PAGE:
+++++ Adepta Sororita Sacramentum Contrition Confessional Recording – Serial-XCVIII-LXXVIII-V Sister Benzuki +++++
The eyes follow me. They watch me. They are watching you too. They see you sitting in your chair. They feel the twinge in your lower back. They see you straighten as you feel it too. Do not look over your shoulder. You will not see them.
Know I did what I must.
There had been disappearances. Serfs were refusing to work in the mines below the foundry. Those that returned, babbled of eyes in the dark. First they were warned, then they were whipped. Even after discipline was delivered to some with a laspistol, they would not return.
The Hive Quadrant’s Governor could not have the foundry cease production. Faith, he said, was the cure for this fear. Sister Superior Meabh, Sister Vernda and I were called upon; we would shine the Emperor’s Light into the darkness and cleanse the minds of the stricken. Our task was to enter through the foundry into the mines, find the lost serfs and prove this foundry no different to the other dozen in the district.
The foundry was hot. The clanking of machines and hiss of molten metal created an industrial harmony. Red shadows danced on the factory walls, lumens too weak to interrupt the waltz. ‘Tri-Force pattern gamma.’ Meabh ordered, as we approached the elevator.
‘Aye Ma’am,’ I responded,
‘Ready to fire at any upstart shadows, Ma’am,’ replied Vernda.
Once inside, Sister Meabh tapped the command rune for the lowest level.
‘After this waste of our and the Emperor’s time, care for a round in the training cages, Zuki? Or are you suffering mortal papercut wounds from wrestling too many books?’ Vernda shouted over the shuddering lift.
‘Sister Ctahlia’s five volume treaty on siege warfare is more humorous than your knifework,’ I replied.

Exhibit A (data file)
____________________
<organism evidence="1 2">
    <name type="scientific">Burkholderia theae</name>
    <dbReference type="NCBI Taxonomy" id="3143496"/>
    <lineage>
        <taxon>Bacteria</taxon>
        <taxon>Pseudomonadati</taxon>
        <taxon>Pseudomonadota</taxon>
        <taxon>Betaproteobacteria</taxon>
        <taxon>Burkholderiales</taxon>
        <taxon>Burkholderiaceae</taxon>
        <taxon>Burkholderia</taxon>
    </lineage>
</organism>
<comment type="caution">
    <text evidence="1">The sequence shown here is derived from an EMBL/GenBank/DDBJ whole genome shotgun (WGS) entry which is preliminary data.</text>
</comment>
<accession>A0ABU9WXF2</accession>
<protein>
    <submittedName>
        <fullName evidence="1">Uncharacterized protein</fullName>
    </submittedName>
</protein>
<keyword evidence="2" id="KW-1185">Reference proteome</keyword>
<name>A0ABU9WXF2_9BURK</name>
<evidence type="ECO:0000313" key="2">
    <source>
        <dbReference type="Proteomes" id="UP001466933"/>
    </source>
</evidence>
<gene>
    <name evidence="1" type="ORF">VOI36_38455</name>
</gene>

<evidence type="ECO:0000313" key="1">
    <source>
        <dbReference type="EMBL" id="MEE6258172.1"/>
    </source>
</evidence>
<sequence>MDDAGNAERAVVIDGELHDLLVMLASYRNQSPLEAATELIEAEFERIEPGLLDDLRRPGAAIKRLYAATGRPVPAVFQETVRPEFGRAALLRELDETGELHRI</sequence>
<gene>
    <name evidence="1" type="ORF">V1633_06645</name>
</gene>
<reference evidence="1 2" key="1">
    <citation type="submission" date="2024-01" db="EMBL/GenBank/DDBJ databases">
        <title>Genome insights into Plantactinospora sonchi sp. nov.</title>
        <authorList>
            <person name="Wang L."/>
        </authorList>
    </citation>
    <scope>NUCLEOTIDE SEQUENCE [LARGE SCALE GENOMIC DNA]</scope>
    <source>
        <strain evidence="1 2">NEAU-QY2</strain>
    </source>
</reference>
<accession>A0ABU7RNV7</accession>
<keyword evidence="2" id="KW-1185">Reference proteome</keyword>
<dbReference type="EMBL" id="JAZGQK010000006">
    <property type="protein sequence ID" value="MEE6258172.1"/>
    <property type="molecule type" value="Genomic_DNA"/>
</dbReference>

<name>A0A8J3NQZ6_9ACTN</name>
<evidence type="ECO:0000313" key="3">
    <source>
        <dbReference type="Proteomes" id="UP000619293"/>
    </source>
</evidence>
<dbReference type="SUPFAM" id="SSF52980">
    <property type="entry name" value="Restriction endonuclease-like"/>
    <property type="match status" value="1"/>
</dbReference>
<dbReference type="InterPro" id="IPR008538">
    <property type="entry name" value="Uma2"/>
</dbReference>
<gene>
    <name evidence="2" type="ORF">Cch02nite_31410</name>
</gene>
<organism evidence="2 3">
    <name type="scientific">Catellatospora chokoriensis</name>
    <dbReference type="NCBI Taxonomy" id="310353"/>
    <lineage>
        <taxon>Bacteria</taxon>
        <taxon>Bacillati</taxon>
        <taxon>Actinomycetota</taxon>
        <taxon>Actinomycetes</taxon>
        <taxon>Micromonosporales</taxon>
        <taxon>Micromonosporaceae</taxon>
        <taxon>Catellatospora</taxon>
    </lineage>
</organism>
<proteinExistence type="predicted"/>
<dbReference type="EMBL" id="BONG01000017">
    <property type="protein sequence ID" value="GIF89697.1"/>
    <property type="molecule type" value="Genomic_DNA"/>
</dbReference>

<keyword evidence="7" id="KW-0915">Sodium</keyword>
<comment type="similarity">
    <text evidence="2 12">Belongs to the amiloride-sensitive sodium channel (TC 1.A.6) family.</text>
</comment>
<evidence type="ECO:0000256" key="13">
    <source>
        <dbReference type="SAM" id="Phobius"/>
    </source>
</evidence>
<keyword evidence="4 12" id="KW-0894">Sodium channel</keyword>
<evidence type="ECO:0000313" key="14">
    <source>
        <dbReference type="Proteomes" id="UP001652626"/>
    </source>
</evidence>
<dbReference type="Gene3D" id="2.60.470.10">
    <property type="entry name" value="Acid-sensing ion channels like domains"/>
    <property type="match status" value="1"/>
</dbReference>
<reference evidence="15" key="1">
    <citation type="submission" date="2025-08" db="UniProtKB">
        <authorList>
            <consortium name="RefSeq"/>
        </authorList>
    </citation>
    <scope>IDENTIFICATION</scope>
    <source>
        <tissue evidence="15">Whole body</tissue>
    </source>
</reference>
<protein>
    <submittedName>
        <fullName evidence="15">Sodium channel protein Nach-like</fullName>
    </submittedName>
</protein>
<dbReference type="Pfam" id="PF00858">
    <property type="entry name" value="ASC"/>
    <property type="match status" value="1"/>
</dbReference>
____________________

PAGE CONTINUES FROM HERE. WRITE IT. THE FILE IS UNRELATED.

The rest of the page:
‘Silence,’ ordered the Sister Superior.
The lift docked roughly on the cavern floor. ‘Do not fear the dark, sisters. The Emperor’s light destroys all shadows. And we are His lantern.’ Sister Meabh’s stern voice echoed in the cavern too long, her words twisting as they bounced off stalactites and dormant Rockgrinders.
Weak lumens were strung down into the first vaulted mine chamber, running into narrow corridors. There was a whirring hum from a running fragdrill left to drill air over an empty pit.
We continued deeper into the mines, sweeping the chambers for the lost workers. Sister Meabh checked her wrist-cogitater at every turn. I sensed growing frustration in her manner. ‘Sister Superior?’ I ventured. ‘Is everything all right?’
‘Of course,’ she snapped. ‘Just a problem with navigation protocols.’
‘So we’re lost?’ Said Vernda, earning a vicious glare from the Sister Superior.
‘That must have been what happened to all those foolish foundrymen. We’ll find them around some corner, eating their boots,’ Vernda concluded.
Finally we came to a chamber much like the others. However in the centre was a large, black stone, approximately the size of an Exorcist class tank, hauled up from the pit beneath it.
I heard a soft cry. I rushed over and saw a man hanging from the edge of the pit.
He was large and heavy, my power armour gave a soft groan as I lifted him. As I helped him to his feet, my sisters raised their pistols at the serf. ‘I’m innocent!’ He began.
‘Sister, fall in!’ Meabh ordered.